Allan,

 

This does not work for me on the Mk1.   If you set  ISO to Auto and set the top dial to M,  the ISO changes itself to 125 and the "Auto ISO" setting is greyed out.

 

Not really a problem for me as I am used to working Aperture Priority.

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M on top dial on MkI.

 

Allan

 

EDIT

 

Adjust aperture on ring around lens, as usual, and speed on rear dial.  Just be careful not to press rear ring or some strange things may happen like resetting the flash etc.

 

Allan,

 

This does not work for me on the Mk1.   If you set  ISO to Auto and set the top dial to M,  the ISO changes itself to 125 and the "Auto ISO" setting is greyed out.

 

Not really a problem for me as I am used to working Aperture Priority.

 

 

Hi and sorry I did not check ISO setting.

 

As you say Peter ISO is greyed out on manual setting on the MkI.

 

I usually work in aperture priority too with ISO set to 200/400/800 depending on daytime light availability.

 

Allan

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M on top dial on MkI.

 

Allan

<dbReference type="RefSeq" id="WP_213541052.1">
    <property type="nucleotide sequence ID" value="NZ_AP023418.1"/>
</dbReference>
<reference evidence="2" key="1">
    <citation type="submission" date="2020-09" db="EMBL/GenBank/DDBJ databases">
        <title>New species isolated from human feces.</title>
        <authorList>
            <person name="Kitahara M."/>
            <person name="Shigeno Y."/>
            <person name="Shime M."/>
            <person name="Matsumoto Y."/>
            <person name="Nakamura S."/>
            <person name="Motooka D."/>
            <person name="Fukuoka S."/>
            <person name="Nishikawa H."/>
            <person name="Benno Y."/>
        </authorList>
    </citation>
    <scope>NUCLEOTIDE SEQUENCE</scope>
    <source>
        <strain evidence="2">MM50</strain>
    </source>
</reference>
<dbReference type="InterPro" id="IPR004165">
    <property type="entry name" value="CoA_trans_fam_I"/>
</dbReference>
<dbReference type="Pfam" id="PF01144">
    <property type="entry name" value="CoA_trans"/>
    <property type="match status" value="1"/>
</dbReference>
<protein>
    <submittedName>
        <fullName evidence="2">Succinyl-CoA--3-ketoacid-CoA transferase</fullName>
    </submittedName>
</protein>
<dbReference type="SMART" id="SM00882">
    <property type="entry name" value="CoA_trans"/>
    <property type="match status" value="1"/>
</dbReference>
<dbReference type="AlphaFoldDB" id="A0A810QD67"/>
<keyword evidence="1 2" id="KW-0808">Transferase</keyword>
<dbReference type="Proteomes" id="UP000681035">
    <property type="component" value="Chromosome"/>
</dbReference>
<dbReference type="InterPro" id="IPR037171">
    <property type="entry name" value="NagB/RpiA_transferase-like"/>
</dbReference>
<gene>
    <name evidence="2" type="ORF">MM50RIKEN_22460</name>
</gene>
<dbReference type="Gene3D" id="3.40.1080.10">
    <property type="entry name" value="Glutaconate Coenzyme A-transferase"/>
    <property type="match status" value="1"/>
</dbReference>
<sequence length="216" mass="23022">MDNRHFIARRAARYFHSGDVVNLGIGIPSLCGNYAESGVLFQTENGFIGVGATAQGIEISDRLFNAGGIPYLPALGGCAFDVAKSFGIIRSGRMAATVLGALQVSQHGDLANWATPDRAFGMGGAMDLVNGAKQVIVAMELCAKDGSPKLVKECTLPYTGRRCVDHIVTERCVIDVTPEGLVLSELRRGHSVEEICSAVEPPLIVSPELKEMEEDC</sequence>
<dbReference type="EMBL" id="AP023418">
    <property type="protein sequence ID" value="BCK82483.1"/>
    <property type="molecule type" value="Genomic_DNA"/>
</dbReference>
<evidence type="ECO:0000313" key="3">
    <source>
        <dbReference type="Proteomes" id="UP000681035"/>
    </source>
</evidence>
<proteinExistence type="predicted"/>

EDIT

 

Adjust aperture on ring around lens, as usual, and speed on rear dial.  Just be careful not to press rear ring or some strange things may happen like resetting the flash etc.

 

Allan,

 

This does not work for me on the Mk1.   If you set  ISO to Auto and set the top dial to M,  the ISO changes itself to 125 and the "Auto ISO" setting is greyed out.

 

Not really a problem for me as I am used to working Aperture Priority.

 

 

Hi and sorry I did not check ISO setting.

 

As you say Peter ISO is greyed out on manual setting on the MkI.

 

I usually work in aperture priority too with ISO set to 200/400/800 depending on daytime light availability.

 

Allan

 

Allan,

 

I have been working Aperture priority usually f5.6 and ISO Auto on 125min and 800max.

 

Now that it is beginning to get cold and dark I find a lot of images useless due to motion blur.

 

After studying the DOF calculator, I have "winter" settings of f2.8 and ISO Auto on 200min and 800max.  Also shooting more at 28mm EFL as this lens stops itself down rather fast as you zoom. I will see how this goes.

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M on top dial on MkI.

 

Allan

 

EDIT

 

Adjust aperture on ring around lens, as usual, and speed on rear dial.  Just be careful not to press rear ring or some strange things may happen like resetting the flash etc.

 

Allan,